Christina Tetreault’s Happily Ever After – 9/15

** Big Raffle – Enter to WIN a Blue Lute Gift Package **

Babbling About Books, and More! – 9/16

Aloha S.O.S – 9/17

** Stop by with a comment and WIN a chance at a FREE Ebook! **

Reading by the Book – 9/18

** Stop by with a comment & WIN a chance at a FREE Ebook! **

Candy Coated Book Blog – 9/19

** Stop by with a comment & WIN a chance at a FREE Ebook & Some Blue Lute Swag **

MJ Schiller’s Blog – 9/20

Love Romance Passion – 9/23

The Positive Side of 9/11

Once again time has rolled around to this horrific day in history, September 11th. Every year since it happened I get sad and anxious all over again, thinking of the events that occurred twelve years ago. Some years I’ve simply cried all day, some years I’ve retreated to a private solace, and some years I’ve become panicked at the memories. This year I want to do something different. Something I haven’t tried before… I want to be happy.

I know that sounds strange and maybe even irreverent, but there are some good things that came from this awful day. Not many, but maybe thinking on these positive actions can displace the sadness and anxiety that is associated with this date.

This came to me this morning as I laid in bed, and turned on Facebook. My good friend Aimee Moore’s status was the first thing I saw.  It read: “Let’s Roll.”  “Let’s Roll,” the battle cry of Tom Beamer on Flight 93, as he and a bunch of other passengers aboard a doomed flight, charged the terrorists, sending the airplane into a field in Pennsylvania instead of the White House. “Let’s Roll,” was probably the most courageous and valiant story that came from the attacks. Our heroes beat the bad guys. Yes, we lost lives, and yes, it was tragic, but it was the first positive response we’d heard that day. And reading that made me think, you know, there are plenty of positive things that came from 9/11 happening that we couldn’t see at the time, because we were so wrought with grief.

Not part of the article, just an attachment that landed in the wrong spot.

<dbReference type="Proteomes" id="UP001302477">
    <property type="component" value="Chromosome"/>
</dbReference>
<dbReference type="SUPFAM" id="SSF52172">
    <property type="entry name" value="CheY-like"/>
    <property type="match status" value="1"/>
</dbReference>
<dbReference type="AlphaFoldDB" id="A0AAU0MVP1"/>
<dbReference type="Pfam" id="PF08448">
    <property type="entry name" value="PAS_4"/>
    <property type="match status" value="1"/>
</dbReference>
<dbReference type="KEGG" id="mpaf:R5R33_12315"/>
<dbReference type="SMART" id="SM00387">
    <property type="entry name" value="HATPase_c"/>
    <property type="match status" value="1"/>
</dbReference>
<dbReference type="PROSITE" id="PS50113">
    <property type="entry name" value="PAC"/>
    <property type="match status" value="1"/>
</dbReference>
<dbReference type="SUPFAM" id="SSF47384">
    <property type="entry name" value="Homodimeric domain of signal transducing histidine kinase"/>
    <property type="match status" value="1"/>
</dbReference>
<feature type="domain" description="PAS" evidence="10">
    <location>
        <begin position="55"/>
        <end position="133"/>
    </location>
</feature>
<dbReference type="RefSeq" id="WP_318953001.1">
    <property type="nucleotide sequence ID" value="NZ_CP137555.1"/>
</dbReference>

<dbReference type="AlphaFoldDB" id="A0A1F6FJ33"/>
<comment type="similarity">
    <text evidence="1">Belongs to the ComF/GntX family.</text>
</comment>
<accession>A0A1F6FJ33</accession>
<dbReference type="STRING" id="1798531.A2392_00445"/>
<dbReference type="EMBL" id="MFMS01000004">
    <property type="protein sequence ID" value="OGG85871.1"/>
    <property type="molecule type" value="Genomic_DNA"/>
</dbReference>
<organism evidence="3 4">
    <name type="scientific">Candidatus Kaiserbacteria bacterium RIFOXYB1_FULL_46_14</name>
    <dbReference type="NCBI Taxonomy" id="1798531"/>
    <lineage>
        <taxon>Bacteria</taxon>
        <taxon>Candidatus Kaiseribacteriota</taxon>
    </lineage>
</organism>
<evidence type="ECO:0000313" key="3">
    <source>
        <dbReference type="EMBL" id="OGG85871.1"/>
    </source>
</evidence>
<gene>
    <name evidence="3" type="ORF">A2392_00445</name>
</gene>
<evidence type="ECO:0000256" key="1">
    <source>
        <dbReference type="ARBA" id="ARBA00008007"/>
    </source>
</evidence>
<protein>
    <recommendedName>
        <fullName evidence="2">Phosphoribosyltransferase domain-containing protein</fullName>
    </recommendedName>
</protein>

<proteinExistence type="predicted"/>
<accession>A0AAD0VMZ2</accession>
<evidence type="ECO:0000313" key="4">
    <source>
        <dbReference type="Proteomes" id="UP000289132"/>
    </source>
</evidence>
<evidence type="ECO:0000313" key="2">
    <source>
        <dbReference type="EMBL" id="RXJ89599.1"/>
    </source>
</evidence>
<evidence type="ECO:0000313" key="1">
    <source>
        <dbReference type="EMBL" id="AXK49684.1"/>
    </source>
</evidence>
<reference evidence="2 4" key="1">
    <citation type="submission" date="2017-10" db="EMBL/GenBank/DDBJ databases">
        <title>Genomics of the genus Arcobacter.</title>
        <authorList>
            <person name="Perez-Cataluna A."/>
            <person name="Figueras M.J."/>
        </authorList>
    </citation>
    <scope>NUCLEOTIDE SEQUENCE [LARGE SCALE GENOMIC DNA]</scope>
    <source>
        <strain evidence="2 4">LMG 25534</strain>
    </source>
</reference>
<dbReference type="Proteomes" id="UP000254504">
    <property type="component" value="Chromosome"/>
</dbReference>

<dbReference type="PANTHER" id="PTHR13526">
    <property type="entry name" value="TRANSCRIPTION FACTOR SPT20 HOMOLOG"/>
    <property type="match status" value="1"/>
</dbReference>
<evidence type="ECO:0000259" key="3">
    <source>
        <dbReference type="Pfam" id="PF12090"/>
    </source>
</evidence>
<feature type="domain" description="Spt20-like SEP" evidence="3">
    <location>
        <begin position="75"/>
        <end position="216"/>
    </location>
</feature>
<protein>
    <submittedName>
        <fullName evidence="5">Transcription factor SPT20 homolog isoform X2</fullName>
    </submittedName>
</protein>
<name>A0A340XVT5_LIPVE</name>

In a world of the Internet and email (remember social media wasn’t quite born yet) we were already becoming a more withdrawn society. We had news at our fingertips and communication with others instantaneously thanks to cellphones and email. Who needed to see each other when you could just pick up a phone or send an email and talk to someone from the comfort of your home? September 11th brought people together. Families left work to be with their loved ones, co-workers leaned on each other in tears, and neighbors, who were strangers, sought peace in one another. We were united as one against the people who hurt our nation.